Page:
By Steve Hill — Rattling Chains staff
Much like Irish rock band The Cranberries asked with its 1993 debut album, “Everybody else is doing it, so why can’t we?”
Rattling Chains is proud to announce that it is jumping into the disc manufacturing market, with a line of six discs to be released this Friday, April 5.
Making its own line of discs has been a goal of Rattling Chains since day one, according to founder P.J. Harmer, but it took a bit longer than expected.
“This is the culmination of a long and arduous process, but we are thrilled with the results,” Harmer said. “We are confident that our readers, and disc golfers the world over, will feel the same.”
Harmer initially began developing the discs with founding partner Darren Dolezel before the Rattling Chains blog began, he said. But with the market already being flooded with manufacturers, Harmer decided to build the brand name before investing in the plastic.
“As soon as I first picked up a disc, I knew I wanted to improve on the concept,” Harmer said. “Ease of use, grip, accuracy, consistency – all of these qualities are covered with the Rattling Chains line.”
The initial offering of discs will include everything a player needs to build a complete bag:
- Chainsaw, a stable workhorse distance driver;
- Log jack, an overstable distance driver that laughs at a headwind;
- Brush hook, an overstable fairway driver perfect for overhands, thumbers, and big skips;
- Broad Axe, a flat-topped, stable mid-range with impressive glide and line-shaping abilities;
- Drawknife, an overstable mid-range that will always fade;
- Dynamite, a stable putter that loves chains.
All of the discs will be available in two grades of plastic at launch — Clay, a base plastic with superb grip and fast wear rate, and Marble, a premium grade that blends enhanced durability with water-wicking technology that leaves the disc constantly dry.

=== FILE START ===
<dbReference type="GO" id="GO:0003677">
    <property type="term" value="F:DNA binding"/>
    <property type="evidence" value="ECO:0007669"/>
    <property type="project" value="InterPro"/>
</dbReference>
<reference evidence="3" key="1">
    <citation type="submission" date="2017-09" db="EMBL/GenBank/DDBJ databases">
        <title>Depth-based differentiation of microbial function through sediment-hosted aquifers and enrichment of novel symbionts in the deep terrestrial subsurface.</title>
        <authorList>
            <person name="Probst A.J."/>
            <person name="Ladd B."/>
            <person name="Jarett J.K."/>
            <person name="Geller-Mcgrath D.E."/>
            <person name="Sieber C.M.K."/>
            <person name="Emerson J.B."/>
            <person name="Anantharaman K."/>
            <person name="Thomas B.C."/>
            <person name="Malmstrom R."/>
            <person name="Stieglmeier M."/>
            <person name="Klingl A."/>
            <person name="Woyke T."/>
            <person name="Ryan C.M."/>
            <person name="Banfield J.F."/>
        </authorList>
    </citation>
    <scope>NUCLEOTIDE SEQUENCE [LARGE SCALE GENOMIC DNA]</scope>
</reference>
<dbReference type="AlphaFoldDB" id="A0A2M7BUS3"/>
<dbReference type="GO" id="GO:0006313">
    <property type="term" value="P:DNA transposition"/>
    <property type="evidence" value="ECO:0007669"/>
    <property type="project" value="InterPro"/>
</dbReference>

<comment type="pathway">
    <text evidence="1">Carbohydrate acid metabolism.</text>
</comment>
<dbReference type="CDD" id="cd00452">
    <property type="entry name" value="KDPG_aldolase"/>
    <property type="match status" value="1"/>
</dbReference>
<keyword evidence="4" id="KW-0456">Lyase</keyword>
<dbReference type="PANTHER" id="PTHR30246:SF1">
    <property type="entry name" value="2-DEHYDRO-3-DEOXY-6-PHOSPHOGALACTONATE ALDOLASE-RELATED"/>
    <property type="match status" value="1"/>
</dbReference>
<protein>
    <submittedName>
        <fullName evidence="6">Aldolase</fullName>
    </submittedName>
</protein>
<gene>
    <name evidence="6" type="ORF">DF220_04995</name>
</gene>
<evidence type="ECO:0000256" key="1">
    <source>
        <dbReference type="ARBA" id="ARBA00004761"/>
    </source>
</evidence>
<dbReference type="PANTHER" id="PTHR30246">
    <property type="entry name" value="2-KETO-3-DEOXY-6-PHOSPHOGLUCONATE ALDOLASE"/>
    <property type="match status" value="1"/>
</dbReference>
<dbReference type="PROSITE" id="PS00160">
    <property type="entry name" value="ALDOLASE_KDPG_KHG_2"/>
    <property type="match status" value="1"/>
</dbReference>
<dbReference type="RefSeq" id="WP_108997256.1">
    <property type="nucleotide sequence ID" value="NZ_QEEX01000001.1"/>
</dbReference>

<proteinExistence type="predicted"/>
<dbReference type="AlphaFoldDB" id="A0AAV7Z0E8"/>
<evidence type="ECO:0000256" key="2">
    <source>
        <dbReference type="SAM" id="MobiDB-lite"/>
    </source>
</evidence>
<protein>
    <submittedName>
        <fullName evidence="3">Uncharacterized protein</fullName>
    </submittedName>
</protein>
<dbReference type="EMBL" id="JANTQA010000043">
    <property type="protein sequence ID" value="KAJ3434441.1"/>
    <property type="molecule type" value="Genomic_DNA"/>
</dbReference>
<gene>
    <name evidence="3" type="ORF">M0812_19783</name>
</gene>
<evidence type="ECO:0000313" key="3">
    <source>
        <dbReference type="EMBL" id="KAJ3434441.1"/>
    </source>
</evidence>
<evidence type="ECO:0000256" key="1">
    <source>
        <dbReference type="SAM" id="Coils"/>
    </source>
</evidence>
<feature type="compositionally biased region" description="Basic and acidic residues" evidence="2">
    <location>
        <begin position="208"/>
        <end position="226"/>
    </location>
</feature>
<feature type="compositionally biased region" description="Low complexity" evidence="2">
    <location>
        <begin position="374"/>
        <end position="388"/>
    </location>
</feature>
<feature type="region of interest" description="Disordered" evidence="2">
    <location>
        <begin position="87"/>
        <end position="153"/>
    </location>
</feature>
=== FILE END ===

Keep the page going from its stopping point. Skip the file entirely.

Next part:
The discs are being molded by a successful plastic injection company that is completely new to the disc golf scene, Dolezel said. However, because the company has produced thousands of other products and has a large capital base, it is able to provide Rattling Chains with high-end plastic at affordable prices.
“This was a huge factor in making the discs,” Dolezel said. “We had to make them affordable, but we didn’t want to piggyback onto another established manufacturer. We don’t want to be some bigger company’s annoying little brother. We want to be the bigger company.”
According to Harmer, the disc names were recently changed from a more basic list (which included S-DD for stable distance driver, OS-MR for overstable midrange, etc.) to the lumberjack theme when he and Dolezel discovered the first Rattling Chains-sponsored player, simply known as Big Kev, during testing.
“We were out in the woods doing some testing in upstate New York,” Harmer said. “Darren cranked one of the Brush Hooks and it skipped off into a clearing of nothing but tree stumps.”
As the partners walked toward the discs, Harmer said, they saw a hulking figure in the distance that they first mistook for a Sasquatch.
“I mean, this thing was big,” Harmer said. “But it turned out it wasn’t a thing. It was just Big Kev, doing his thing.”
That thing was logging, as Kev had been the one to clear the entire field of trees. As Harmer tells it, Kev reached down to pick up Dolezel’s errant disc, and the rest is history.
“We called out for him to throw it back to us,” Harmer said. “We must have been about 250 feet away. I thought he would toss it about half way and save us a few steps.
“I still can’t find it,” he continued. “That’s how far it went.”
As luck would have it, Big Kev was a natural. With one flick of his wrist, he sent the Brush Hook S-curving over the heads of Harmer and Dolezel, which left the two disc makers salivating.